So, who invented OLAP? Edgar Frank "Ted" Codd, the same person who invented relational data bases is the best person we can find. In 1985 Codd created the 12 rules of RDBMS (Relational Data Base Management System) then in 1993 the he came up with the 12 rules of OLAP (On Line Analytical Processing). OLAP came about because Codd knew RDBMS are excellent for storing data and retrieving detailed transactions but slow and hard to use when you want to aggregate, calculate and create crazy views of data without needing to understand relational databases at all. There was definitely some controversy over Codd's 12 rules of OLAP. It is argued that he was paid by a vendor to come up with them. Whatever the case and the list still applies today. Oh, you will notice the term EIS in the list below. If you're as old as me you'll remember EIS means Executive Information System - a far better name than Business Intelligence if you ask me. Why did we ever change to BI?
Why is Codd important to me (and you)? It's his work that created or at least codified RDBMS and OLAP. Even today many systems used in BI are either RDBMS or OLAP. With CALUMO you get the best of both worlds (and both frameworks) to give you fast reporting, easy analysis and streamlined budgeting and forecasting.
Here's the list:
1. Multidimensional conceptual view. This supports EIS 'slice-and-dice' operations and is usually required in financial modeling.
2. Transparency. OLAP systems should be part of an open system that supports heterogeneous data sources. Furthermore, the end user should not have to be concerned about the details of data access or conversions.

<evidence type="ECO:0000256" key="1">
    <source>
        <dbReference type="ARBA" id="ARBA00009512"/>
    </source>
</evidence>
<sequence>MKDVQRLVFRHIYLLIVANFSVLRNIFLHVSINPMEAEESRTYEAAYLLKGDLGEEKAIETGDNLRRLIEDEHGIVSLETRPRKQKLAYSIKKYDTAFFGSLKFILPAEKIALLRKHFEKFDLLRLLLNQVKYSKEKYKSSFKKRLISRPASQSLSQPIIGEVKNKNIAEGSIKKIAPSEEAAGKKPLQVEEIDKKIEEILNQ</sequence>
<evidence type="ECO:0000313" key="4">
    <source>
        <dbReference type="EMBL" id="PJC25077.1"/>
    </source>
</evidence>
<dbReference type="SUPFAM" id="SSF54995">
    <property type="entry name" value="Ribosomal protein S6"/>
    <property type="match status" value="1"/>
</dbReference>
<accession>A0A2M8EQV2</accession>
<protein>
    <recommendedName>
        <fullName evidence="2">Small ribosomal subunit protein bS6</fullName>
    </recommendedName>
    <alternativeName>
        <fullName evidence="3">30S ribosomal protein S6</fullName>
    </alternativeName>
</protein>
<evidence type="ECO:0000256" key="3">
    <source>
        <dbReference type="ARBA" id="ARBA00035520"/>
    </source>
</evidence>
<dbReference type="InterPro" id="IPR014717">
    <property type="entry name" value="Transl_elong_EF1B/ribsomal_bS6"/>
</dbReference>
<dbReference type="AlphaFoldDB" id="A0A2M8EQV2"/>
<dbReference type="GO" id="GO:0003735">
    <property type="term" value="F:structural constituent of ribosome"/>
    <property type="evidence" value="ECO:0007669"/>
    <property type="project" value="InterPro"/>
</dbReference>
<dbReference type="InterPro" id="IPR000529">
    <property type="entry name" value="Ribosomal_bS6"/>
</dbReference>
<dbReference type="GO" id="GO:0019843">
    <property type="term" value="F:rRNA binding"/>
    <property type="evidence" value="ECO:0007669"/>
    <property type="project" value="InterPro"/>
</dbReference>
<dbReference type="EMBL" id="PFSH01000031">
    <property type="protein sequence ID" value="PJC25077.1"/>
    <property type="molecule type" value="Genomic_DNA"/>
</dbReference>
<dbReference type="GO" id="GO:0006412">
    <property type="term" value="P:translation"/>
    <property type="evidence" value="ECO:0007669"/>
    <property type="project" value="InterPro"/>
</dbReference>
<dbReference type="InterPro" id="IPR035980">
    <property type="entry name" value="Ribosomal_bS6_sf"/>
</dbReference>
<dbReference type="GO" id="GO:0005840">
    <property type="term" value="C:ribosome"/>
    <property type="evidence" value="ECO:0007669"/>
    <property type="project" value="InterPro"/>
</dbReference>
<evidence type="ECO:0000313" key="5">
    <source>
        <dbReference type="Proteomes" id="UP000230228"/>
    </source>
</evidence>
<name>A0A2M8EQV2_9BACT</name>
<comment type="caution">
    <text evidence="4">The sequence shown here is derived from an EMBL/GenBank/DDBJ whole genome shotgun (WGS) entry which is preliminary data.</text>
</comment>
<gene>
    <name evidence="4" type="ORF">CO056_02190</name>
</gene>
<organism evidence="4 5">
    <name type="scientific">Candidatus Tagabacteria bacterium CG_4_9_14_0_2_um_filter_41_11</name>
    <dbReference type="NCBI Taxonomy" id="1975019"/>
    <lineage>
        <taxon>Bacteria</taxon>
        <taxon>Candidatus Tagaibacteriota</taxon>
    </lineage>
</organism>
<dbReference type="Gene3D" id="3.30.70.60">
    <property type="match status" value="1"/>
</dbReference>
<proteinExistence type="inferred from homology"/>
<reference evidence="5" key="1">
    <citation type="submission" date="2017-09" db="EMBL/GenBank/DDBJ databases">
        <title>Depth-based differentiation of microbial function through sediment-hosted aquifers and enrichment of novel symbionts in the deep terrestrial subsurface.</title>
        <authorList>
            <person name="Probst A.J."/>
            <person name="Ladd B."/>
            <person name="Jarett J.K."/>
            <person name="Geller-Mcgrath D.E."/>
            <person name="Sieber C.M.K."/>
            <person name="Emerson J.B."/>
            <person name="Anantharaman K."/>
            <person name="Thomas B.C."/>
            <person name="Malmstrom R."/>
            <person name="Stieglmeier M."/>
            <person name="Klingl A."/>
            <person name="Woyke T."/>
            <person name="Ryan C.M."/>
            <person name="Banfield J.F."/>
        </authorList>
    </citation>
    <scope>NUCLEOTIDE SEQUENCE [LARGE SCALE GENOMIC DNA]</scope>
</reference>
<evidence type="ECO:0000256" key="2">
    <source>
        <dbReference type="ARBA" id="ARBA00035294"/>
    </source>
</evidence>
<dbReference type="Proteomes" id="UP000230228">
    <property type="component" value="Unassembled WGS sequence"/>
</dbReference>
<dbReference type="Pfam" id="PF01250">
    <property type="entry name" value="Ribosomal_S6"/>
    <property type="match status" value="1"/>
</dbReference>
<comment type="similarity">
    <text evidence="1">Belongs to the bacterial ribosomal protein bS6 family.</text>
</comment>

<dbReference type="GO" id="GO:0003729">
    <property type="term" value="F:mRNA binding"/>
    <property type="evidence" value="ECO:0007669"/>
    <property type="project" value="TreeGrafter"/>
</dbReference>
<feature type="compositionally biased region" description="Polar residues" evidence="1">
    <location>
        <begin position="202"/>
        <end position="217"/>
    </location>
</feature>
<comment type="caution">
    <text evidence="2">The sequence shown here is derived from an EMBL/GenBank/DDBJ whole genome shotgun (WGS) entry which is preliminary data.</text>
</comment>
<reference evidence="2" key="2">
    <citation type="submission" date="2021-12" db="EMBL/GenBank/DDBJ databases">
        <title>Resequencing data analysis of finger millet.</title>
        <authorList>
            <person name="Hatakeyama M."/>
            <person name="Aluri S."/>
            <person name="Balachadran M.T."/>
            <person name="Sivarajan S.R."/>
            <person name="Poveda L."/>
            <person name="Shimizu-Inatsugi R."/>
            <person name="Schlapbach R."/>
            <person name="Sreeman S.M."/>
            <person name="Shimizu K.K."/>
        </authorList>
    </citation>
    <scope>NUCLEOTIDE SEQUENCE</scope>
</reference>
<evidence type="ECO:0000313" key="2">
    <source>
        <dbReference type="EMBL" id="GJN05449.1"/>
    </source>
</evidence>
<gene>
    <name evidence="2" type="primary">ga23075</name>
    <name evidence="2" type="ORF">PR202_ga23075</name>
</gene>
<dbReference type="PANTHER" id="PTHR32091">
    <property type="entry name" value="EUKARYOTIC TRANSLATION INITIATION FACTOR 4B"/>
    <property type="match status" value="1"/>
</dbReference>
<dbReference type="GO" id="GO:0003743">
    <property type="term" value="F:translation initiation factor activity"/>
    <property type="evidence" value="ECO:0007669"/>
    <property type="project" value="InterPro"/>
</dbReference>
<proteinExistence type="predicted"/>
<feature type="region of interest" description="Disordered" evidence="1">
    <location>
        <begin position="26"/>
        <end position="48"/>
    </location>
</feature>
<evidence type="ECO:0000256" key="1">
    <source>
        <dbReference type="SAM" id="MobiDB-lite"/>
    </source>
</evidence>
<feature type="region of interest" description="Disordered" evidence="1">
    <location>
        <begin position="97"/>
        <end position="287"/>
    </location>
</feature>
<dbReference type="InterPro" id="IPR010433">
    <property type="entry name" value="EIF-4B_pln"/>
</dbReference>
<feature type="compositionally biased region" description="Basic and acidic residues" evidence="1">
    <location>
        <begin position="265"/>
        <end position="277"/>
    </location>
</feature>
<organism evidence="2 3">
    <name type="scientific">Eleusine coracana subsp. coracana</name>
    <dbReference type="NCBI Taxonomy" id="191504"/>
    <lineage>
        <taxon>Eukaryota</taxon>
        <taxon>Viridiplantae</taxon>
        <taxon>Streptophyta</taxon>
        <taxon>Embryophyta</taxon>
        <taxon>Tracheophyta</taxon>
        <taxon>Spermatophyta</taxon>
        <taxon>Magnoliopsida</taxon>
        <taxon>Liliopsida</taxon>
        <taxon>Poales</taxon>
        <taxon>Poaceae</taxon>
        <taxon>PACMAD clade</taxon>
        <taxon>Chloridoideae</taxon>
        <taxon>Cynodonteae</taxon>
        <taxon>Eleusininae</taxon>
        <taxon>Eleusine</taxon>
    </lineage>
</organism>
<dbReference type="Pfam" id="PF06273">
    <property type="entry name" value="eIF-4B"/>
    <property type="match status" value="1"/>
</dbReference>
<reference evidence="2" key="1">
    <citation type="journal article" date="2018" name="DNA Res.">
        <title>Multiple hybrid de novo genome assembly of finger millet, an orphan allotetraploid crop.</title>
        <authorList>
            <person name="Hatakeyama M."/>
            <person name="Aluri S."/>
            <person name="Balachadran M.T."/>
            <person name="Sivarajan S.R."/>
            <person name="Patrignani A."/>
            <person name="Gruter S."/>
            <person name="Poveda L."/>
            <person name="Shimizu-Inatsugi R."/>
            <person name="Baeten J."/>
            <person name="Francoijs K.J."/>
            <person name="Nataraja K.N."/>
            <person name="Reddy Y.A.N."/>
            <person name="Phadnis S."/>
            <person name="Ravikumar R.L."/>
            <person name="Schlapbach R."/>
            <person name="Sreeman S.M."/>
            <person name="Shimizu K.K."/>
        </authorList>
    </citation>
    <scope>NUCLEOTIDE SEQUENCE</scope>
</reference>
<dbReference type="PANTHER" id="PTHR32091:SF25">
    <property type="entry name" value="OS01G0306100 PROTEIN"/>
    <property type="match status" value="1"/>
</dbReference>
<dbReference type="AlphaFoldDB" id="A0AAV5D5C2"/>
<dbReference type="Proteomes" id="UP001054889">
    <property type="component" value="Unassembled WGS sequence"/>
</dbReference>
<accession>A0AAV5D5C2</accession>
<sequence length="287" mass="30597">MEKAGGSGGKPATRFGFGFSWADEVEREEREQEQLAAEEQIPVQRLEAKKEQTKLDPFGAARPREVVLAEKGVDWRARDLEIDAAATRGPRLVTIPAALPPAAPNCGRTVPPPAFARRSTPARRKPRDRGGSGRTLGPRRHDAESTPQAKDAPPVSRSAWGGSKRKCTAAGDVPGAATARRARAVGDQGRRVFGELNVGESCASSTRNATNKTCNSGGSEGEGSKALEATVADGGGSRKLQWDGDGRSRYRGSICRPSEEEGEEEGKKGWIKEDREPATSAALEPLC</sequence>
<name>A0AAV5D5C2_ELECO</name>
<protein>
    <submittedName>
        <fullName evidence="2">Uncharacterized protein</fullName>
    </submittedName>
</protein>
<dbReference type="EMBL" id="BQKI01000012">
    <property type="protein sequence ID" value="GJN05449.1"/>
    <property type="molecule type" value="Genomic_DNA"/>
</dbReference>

3. Accessibility. The OLAP should present the user with a single logical schema of the data.
4. Consistent reporting performance. Performance should not degrade as the number of dimensions in the model increases.
5. Client/server architecture. Requirement for open, modular systems.
6. Generic dimensionality. Not limited to 3-D and not biased toward any particular dimension. A function applied to one dimension should also be able to be applied to another.
7. Dynamic sparse-matrix handling. Related both to the idea of nulls in relational databases and to the notion of compressing large files, a sparse matrix is one in which not every cell contains data. OLAP systems should accommodate varying storage and data-handling options.
8. Multiuser support. OLAP systems, like EISes, need to support multiple concurrent users, including their individual views or slices of a common database.
9. Unrestricted cross-dimensional operations. Similar to rule 6; all dimensions are created equal, and operations across data dimensions do not restrict relationships between cells.
10. Intuitive data manipulation. Ideally, users shouldn't have to use menus or perform complex multiple-step operations when an intuitive drag-and-drop action will do.
11. Flexible reporting. Save a tree. Users should be able to print just what they need, and any changes to the underlying financial model should be automatically reflected in reports.
12. Unlimited dimensional and aggregation levels. A serious tool should support at least 15, and preferably 20, dimensions.
|Edgar Frank "Ted" Codd|
|Born||August 23, 1923
Isle of Portland, England
|Died||April 18, 2003 (aged 79)
Williams Island, Florida, USA
|Alma mater||Exeter College, OxfordUniversity of Michigan|
|Notable awards||Turing Award|